THE DEER CLAN ( a – ni – ka – wi )
Members of the Deer Clan were guardians of the deer in the forest. They made
sure that when a deer was killed by a hunting party, its spirit was properly respected because
it had given its life to feed a family. An offering of tobacco scattered in the four
directions was made to the deer’s spirit for its help in nourishing the people.
They were also known throughout the entire villages for being the best hunters
and the fastest runners and were often called upon to be messengers.
Our color is Brown, Our Tree is the Oak.
Chief: Dennis "Redstag" Wooten
Penny "Blackfeather" Coutlee
Recording Sec:  Julia Schumaker
Clan Rep to the Governing Body: Rita Majors
Meetings for 2018
January 14th, March 11thMay 6th, July 8th, September 9th
November 11th

Building The Bar-B-Q Pavillion!
CLICK ON PHOTOS TO ENLARGE
Dennis Tuck
crossed over on May 24th, 2016. He was our Vice Chief, Brother, Friend, Son, Husband, Father and dedicated tribal Member. Dennis will be greatly missed,  but also rewarded for his kindness and love he had in life.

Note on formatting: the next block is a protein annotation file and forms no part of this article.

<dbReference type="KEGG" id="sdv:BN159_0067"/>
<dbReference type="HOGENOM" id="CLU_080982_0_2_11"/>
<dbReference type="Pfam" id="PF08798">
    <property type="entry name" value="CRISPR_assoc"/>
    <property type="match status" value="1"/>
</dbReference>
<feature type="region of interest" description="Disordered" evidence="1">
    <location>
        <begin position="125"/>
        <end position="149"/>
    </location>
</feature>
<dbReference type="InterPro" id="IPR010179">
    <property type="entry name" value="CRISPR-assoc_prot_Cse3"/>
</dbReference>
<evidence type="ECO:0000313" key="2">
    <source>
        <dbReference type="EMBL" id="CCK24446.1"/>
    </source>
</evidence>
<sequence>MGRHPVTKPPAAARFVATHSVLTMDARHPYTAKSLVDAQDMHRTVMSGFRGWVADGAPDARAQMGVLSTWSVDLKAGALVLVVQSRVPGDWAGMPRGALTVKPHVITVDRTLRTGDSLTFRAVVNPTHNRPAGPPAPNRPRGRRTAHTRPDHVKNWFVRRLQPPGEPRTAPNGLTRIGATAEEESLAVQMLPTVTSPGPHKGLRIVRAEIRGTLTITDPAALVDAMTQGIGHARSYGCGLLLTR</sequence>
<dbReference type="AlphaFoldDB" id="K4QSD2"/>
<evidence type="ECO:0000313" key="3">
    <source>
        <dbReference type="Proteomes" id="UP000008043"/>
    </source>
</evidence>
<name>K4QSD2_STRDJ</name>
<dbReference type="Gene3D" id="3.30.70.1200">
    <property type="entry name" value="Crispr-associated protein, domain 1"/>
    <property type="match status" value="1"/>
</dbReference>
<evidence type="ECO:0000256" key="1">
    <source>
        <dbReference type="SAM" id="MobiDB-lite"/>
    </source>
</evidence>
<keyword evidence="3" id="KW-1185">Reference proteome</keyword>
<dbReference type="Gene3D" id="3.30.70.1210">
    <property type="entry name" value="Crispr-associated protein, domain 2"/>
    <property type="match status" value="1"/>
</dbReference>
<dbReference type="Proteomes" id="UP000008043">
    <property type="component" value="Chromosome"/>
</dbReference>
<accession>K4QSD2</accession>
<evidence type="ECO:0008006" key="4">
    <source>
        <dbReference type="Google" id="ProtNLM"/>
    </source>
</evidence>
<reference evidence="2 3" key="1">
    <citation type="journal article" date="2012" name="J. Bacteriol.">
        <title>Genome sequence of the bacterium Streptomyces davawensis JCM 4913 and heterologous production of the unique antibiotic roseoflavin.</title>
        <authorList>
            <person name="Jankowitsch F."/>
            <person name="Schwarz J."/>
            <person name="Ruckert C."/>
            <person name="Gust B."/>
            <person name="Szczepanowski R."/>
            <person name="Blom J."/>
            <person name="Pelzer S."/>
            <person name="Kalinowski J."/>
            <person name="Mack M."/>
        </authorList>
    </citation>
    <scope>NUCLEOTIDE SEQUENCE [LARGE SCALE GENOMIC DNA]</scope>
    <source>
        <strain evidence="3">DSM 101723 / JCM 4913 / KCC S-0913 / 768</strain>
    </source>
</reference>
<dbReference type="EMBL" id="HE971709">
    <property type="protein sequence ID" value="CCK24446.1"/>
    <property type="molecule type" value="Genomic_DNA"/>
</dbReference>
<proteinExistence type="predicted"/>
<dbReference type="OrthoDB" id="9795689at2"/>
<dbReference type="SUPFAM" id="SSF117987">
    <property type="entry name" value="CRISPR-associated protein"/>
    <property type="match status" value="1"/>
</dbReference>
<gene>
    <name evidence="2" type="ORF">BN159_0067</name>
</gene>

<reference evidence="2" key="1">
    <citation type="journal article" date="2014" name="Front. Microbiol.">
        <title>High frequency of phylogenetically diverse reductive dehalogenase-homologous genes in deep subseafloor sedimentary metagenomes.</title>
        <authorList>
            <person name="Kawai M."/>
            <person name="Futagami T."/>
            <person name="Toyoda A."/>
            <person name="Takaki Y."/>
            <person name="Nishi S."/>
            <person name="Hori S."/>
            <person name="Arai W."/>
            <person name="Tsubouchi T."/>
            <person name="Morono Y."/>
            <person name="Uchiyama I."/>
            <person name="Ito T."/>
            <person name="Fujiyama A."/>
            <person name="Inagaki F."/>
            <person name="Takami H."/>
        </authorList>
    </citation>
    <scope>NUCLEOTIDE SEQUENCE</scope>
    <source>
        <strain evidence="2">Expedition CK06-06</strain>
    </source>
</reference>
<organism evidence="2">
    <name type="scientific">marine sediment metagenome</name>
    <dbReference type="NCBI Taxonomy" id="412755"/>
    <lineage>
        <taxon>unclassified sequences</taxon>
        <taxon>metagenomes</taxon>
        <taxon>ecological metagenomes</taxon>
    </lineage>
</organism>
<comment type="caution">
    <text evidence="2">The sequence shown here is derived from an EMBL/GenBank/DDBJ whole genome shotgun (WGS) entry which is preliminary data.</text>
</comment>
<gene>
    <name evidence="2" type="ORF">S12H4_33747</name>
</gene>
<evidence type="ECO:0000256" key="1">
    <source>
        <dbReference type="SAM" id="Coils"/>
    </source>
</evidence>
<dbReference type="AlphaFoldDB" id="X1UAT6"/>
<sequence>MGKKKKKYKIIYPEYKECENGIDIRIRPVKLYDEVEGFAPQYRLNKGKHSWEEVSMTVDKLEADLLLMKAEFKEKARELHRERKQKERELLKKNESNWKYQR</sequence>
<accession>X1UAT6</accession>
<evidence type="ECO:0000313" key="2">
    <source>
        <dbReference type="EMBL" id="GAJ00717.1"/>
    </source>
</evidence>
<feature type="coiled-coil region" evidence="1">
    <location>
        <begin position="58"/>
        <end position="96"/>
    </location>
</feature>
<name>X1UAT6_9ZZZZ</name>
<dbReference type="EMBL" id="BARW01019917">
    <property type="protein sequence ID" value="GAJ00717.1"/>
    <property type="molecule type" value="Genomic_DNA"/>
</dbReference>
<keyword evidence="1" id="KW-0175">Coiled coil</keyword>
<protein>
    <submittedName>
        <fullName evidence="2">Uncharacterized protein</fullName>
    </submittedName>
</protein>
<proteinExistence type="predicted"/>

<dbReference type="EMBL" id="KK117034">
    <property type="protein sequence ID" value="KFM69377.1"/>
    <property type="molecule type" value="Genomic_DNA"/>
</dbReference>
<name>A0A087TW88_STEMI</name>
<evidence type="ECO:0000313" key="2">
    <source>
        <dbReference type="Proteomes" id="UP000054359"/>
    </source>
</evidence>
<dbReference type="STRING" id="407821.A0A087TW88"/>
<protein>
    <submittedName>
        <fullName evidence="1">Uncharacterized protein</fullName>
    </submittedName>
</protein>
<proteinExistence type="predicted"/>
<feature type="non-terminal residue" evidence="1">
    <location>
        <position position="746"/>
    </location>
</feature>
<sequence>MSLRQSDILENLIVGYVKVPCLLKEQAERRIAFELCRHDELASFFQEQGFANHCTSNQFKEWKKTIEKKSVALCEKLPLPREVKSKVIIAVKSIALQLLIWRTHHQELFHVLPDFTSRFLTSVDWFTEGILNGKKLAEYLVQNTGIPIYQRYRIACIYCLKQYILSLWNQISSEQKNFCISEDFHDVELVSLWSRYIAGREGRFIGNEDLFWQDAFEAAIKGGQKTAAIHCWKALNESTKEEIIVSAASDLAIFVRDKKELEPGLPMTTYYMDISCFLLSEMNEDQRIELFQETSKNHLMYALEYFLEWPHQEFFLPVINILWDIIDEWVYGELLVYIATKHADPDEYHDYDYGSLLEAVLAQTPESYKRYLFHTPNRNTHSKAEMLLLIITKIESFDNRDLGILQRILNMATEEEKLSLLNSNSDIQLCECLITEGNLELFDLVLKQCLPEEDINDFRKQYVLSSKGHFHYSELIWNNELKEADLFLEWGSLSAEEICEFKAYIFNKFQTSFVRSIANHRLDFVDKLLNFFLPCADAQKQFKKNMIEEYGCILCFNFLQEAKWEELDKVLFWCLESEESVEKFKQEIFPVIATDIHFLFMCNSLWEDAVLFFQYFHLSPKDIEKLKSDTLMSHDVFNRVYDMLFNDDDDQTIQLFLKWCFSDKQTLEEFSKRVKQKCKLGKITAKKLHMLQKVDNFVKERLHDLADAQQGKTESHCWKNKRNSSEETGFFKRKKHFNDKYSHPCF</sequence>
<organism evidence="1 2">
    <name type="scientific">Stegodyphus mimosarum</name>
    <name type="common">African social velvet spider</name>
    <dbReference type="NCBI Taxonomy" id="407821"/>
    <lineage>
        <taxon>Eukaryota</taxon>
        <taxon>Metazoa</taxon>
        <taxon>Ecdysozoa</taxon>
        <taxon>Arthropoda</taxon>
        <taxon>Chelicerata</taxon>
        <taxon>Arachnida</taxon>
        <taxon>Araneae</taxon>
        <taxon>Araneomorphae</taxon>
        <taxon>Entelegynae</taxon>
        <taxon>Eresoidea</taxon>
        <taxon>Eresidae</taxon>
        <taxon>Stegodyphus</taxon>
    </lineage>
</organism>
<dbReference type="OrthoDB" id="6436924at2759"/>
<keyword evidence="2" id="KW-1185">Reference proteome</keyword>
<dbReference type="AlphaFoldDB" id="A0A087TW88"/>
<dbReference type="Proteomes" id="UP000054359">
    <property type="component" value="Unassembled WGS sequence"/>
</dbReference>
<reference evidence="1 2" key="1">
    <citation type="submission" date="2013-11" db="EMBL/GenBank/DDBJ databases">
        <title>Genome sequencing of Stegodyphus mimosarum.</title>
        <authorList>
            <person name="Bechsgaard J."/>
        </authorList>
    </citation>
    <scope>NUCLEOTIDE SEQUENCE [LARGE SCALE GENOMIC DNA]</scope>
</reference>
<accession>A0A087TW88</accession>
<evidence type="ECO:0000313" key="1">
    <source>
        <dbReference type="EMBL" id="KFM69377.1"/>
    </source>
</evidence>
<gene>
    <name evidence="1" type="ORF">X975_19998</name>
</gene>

"We never say goodbye, we say until we meet again
"Do hi yah"
During #NativeAmericanHeritageMonth, we take time to reflect on the lasting contributions Native Americans have made. This year’s celebration theme, Serving our Nations, acknowledges our intertwined heritage, and gives us opportunity recognize Native Americans who have and continue to serve in the Army.
Deer Clan Member Rita  "Drumgore"  Majors

Special Article 
Chief
Dennis "Redstag" Wooten
OSIYO....
Listen to the tree's they speak....Listen to the wilderness...it teaches.....Walk gently on Mother Earth....She knows... Give thanks to the Great Spirit for each new day.....
WaDo!
 Selene Dismukes ( Woodswoman) 









In our January Meeting, Selene talked about her blanket coat, that her friend Dave got for her. It's a Trapper Point Coat, made by the Native American on the Trail of Tears. Each button is that of Deer Antler and the number of black marks on the right front,  is how much the Native gave for the blanket. This one has 3 1/2 stripes, therefore the trade was for that many beaver pelts. It was amazing to see this special item. She was so proud to show and tell us of her story. 
Click Here to read Story  CLICK HERE
Limestone County Commissioner Jason Black, the Limestone County Historical Society, the Alabama Elk River Development Agency and the Athens Limestone Tourism Council.
Ancient Indian mound at condo site recognized
Dale "Lone Elk" Casteel
CLICK ON PHOTOS TO ENLARGE
Governing Body Rep
Rita "Drumgore" Majors
Vice Chief
Penny "Blackfeather" Coutlee